While Tressel didn’t draw any radical conclusions, his analysis highlighted the reality that investigators often must work with an incomplete set of facts. As such, neither prosecution nor defense can prove Bravo was or wasn’t reaching for what looked like a gun at the time he was shot. Fortunately for the defense, prosecutors must prove Leon’s guilt beyond a reasonable doubt – and inconclusive forensic evidence very well could constitute reasonable doubt for any of the twelve jurors.

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S.C. eleventh circuit solicitor Rick Hubbard cross-examines forensic expert Robert Tressel. (Dylan Nolan/ FITSNews)

Eleventh circuit solicitor Rick Hubbard began his cross examination of Tressel by asking him if he had prepared a report documenting his findings – which he hadn’t. Hubbard wanted the jury to know that since none of Tressel’s findings were recorded, his office had no ability to prepare a response to what he might present.

Lead defense attorney Jack Swerling objected, seemingly upset Hubbard pursued this line of inquiry after he made sure to let the solicitor’s office know Tressel would be testifying.

Hubbard clarified Tressel couldn’t make any conclusive statements about the exact forensic details of the shooting.

Tressel told jurors he “can’t say what (Bravo)’s doing inside the vehicle.”

While this discredited Tressel on its face, it also served as a reminder that the state’s investigators couldn’t conclusively say what happened in the cab of the truck that night either – something Swerling made clear when he questioned

Mere minutes into Hubbard’s cross examination, though, chaos erupted. Hubbard asked Tressel if he had worked with an individual on the defense’s witness list in the preparation of his report. Swerling exploded, exclaiming that Hubbard “was notified a couple days ago that we are not using the witness he referred to.”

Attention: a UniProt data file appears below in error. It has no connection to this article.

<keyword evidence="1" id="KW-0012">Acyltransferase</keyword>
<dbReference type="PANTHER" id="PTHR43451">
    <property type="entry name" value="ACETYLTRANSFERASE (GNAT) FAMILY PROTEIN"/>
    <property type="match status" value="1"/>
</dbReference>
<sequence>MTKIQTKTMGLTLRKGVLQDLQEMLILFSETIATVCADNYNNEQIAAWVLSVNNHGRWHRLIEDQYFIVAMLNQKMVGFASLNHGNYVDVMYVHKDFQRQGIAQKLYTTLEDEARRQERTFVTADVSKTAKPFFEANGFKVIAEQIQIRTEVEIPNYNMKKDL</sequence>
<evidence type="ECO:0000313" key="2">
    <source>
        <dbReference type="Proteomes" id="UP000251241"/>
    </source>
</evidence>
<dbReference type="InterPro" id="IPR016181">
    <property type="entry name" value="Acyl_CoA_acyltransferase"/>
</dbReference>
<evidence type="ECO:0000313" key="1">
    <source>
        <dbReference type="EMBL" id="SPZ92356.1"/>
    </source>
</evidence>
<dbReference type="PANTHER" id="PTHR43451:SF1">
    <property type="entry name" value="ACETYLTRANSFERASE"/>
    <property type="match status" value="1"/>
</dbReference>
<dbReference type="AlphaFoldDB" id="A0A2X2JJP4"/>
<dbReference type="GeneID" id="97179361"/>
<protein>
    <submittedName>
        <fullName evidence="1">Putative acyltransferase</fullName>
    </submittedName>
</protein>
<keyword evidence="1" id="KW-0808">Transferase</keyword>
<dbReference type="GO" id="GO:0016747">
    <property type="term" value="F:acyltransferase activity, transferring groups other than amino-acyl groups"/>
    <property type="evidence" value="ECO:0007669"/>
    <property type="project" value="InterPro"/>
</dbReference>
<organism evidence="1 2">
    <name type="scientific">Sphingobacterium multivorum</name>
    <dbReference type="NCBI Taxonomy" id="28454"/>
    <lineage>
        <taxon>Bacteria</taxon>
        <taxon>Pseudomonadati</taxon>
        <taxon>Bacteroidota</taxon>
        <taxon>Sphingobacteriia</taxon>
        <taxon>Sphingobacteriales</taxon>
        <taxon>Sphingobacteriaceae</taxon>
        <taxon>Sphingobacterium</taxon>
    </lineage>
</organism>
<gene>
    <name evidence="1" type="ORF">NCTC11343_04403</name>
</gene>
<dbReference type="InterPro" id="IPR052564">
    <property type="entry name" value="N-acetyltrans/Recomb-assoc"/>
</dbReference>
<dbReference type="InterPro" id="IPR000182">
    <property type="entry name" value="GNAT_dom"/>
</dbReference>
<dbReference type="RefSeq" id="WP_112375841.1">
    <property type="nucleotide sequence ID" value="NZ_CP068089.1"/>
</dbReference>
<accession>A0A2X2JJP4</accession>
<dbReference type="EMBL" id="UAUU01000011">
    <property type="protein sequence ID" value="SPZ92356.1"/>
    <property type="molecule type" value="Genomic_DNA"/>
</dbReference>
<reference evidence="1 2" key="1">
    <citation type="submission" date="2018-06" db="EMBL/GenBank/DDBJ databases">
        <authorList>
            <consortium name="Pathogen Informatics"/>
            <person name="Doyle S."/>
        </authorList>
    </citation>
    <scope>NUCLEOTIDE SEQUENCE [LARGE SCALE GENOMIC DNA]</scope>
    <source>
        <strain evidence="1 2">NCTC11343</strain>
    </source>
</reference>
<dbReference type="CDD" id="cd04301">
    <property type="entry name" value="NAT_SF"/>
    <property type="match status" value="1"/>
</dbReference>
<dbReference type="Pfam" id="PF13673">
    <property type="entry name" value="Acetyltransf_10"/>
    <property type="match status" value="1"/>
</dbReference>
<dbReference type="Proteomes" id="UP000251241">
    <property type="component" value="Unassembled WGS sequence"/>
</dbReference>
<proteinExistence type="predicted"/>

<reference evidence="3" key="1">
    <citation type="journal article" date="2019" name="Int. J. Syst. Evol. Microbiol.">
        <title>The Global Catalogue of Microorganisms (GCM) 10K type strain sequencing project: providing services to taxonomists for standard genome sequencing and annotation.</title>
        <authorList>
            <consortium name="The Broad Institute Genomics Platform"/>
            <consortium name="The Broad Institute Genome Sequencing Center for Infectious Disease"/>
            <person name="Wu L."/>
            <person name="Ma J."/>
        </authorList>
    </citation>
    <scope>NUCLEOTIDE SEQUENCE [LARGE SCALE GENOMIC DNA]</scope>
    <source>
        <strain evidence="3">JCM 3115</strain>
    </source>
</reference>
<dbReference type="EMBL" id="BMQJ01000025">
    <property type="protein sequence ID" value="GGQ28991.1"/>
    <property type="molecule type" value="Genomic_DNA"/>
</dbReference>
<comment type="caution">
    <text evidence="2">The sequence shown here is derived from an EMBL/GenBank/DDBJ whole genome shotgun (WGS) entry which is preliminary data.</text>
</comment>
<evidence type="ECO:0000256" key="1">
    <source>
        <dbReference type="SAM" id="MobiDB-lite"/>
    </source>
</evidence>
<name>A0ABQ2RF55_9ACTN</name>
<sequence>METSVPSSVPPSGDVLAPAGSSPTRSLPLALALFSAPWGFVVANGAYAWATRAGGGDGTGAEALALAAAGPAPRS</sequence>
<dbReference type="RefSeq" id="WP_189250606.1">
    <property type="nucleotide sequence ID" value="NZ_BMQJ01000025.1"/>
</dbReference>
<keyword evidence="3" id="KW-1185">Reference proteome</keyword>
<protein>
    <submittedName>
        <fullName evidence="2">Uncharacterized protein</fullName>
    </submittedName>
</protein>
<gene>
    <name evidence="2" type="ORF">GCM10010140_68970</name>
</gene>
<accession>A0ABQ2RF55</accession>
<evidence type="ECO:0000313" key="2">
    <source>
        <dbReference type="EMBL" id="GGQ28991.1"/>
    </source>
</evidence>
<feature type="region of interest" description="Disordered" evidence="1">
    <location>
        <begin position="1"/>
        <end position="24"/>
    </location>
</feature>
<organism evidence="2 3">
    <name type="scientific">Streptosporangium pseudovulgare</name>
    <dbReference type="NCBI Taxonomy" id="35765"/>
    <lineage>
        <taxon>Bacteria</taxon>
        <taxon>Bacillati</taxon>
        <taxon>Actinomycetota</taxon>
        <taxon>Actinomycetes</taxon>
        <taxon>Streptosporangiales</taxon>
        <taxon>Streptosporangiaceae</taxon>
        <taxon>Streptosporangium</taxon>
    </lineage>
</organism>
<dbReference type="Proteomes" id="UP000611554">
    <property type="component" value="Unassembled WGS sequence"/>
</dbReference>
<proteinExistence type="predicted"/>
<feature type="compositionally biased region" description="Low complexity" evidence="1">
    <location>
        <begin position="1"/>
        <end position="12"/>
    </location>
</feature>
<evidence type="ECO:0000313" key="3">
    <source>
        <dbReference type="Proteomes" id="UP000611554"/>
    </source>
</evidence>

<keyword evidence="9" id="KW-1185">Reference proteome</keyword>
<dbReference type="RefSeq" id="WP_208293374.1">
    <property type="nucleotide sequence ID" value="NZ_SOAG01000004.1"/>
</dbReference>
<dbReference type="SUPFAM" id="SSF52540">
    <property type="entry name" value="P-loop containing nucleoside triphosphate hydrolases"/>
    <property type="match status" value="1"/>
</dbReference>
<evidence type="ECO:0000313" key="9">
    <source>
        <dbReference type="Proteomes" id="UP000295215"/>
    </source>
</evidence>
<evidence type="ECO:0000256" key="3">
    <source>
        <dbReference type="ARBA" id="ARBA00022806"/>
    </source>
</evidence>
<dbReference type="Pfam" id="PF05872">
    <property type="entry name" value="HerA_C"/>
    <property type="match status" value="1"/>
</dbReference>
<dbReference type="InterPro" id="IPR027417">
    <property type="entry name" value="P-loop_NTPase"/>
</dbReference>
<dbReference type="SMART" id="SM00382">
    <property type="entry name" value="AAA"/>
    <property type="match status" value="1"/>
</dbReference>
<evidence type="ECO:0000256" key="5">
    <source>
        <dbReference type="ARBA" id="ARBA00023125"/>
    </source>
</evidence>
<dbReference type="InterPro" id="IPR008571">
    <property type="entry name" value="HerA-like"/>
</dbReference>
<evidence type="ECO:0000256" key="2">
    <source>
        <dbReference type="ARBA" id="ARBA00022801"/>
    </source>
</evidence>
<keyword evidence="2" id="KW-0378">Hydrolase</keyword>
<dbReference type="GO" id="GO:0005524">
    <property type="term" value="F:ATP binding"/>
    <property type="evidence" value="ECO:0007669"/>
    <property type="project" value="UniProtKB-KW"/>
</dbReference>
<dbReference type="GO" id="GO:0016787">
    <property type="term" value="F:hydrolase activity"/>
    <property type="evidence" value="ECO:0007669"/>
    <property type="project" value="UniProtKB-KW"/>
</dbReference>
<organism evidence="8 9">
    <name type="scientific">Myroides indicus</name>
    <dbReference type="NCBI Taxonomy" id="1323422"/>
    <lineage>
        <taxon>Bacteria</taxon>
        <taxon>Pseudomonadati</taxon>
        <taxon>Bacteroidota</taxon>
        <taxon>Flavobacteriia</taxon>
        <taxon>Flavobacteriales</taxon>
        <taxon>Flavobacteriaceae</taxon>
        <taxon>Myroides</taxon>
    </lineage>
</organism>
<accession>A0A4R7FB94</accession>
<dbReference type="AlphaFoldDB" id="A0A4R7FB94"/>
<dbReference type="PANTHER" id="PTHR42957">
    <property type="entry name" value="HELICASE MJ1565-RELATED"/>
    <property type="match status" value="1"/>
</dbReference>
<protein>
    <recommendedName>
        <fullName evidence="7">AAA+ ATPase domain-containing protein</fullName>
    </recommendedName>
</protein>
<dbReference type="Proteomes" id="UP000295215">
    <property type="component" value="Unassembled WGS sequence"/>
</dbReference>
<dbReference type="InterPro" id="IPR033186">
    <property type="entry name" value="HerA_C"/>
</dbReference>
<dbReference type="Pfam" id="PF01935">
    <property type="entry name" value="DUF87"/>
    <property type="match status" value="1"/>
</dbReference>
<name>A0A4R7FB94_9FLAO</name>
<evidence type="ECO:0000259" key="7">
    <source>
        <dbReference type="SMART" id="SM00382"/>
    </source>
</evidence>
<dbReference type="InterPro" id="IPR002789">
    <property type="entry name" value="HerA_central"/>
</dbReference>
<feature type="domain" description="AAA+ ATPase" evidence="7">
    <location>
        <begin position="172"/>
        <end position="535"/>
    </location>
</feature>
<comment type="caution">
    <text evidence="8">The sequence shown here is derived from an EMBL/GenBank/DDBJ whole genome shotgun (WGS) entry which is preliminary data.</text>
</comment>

Equally upset, Hubbard responded “I think any attorney is entitled to ask any expert what they relied on.”

“I would never have asked that question” Swerling indignantly intoned, saying “thats not the way I practice law!”

Hubbard is absolutely entitled to ask Tressel who helped helped him prepare his report – as presiding judge Walton J. McLeod IV readily acknowledged before telling the attorneys to take five minutes to clear their heads.

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S.C. eleventh circuit solicitor Rick Hubbard (Dylan Nolan/ FITSNews)

After a brief in-chambers meeting, both attorneys appeared to have worked through their disagreement, and put their apologies to one another on the record. Hubbard told the court Swerling has “always been a gentleman, I did not mean to imply anything else.”

Both sides have genially interacted throughout the proceedings, and continued to do so after resolving their brief yet bellicose dispute.

Following the commotion, Hubbard had little else to ask the witness, who was soon dismissed from the stand.

The defense did not have another witness to call, and jurors were sent home early with instructions to avoid discussing the case at any fourth of July cookouts they may attend.

Stay tuned to this news outlet for continued coverage of Leon’s trial – which will gavel to order again this coming Wednesday (July 5, 2023).

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ABOUT THE AUTHOR

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Dylan Nolan is a journalist and video producer for FITSNews. He graduated from the Darla Moore School of Business with a bachelors in Accounting in 2021, and has spent his professional career attempting to shine light on corruption and institutional failure in South Carolina through his journalism. Got a tip or story idea for Dylan? Email him here. You can also engage him socially @DNolan2000.

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2 comments

Observer (the real one) June 30, 2023 at 9:52 pm

Not guilty!

Reply
MaryContrary Top fan June 30, 2023 at 11:39 pm

No so fast there Observer. As we learned from the Murdaugh case, the jury has yet to speak.

Reply